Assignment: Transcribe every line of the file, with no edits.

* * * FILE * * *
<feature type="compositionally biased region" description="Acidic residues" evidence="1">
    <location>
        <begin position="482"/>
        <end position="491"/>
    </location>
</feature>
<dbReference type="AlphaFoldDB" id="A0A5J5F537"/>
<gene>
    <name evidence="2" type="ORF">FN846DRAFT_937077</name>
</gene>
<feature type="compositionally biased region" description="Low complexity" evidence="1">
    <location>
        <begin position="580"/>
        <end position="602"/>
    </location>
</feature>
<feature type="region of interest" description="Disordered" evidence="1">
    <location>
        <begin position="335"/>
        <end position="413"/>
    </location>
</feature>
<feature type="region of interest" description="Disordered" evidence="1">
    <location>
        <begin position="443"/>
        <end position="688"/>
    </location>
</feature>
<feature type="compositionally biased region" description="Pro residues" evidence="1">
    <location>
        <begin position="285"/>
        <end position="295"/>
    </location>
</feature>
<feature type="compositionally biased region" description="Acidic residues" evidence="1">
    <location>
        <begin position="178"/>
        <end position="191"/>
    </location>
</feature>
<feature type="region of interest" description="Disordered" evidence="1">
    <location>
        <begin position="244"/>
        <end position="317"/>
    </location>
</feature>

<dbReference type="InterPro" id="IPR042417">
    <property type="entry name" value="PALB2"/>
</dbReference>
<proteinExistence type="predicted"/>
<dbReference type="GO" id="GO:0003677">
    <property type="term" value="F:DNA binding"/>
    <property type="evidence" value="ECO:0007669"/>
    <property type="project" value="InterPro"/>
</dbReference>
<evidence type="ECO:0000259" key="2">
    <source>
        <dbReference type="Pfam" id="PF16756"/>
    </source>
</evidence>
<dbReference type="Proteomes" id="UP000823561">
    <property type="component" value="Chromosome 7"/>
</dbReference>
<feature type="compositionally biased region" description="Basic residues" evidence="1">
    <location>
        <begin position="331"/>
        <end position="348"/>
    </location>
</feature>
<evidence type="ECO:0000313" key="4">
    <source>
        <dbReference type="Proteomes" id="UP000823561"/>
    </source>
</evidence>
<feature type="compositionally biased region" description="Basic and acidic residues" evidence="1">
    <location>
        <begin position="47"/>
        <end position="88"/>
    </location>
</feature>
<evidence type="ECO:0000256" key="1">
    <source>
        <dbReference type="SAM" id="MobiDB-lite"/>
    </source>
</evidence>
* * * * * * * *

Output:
<feature type="compositionally biased region" description="Acidic residues" evidence="1">
    <location>
        <begin position="482"/>
        <end position="491"/>
    </location>
</feature>
<dbReference type="AlphaFoldDB" id="A0A5J5F537"/>
<gene>
    <name evidence="2" type="ORF">FN846DRAFT_937077</name>
</gene>
<feature type="compositionally biased region" description="Low complexity" evidence="1">
    <location>
        <begin position="580"/>
        <end position="602"/>
    </location>
</feature>
<feature type="region of interest" description="Disordered" evidence="1">
    <location>
        <begin position="335"/>
        <end position="413"/>
    </location>
</feature>
<feature type="region of interest" description="Disordered" evidence="1">
    <location>
        <begin position="443"/>
        <end position="688"/>
    </location>
</feature>
<feature type="compositionally biased region" description="Pro residues" evidence="1">
    <location>
        <begin position="285"/>
        <end position="295"/>
    </location>
</feature>
<feature type="compositionally biased region" description="Acidic residues" evidence="1">
    <location>
        <begin position="178"/>
        <end position="191"/>
    </location>
</feature>
<feature type="region of interest" description="Disordered" evidence="1">
    <location>
        <begin position="244"/>
        <end position="317"/>
    </location>
</feature>

<dbReference type="InterPro" id="IPR042417">
    <property type="entry name" value="PALB2"/>
</dbReference>
<proteinExistence type="predicted"/>
<dbReference type="GO" id="GO:0003677">
    <property type="term" value="F:DNA binding"/>
    <property type="evidence" value="ECO:0007669"/>
    <property type="project" value="InterPro"/>
</dbReference>
<evidence type="ECO:0000259" key="2">
    <source>
        <dbReference type="Pfam" id="PF16756"/>
    </source>
</evidence>
<dbReference type="Proteomes" id="UP000823561">
    <property type="component" value="Chromosome 7"/>
</dbReference>
<feature type="compositionally biased region" description="Basic residues" evidence="1">
    <location>
        <begin position="331"/>
        <end position="348"/>
    </location>
</feature>
<evidence type="ECO:0000313" key="4">
    <source>
        <dbReference type="Proteomes" id="UP000823561"/>
    </source>
</evidence>
<feature type="compositionally biased region" description="Basic and acidic residues" evidence="1">
    <location>
        <begin position="47"/>
        <end position="88"/>
    </location>
</feature>
<evidence type="ECO:0000256" key="1">
    <source>
        <dbReference type="SAM" id="MobiDB-lite"/>
    </source>
</evidence>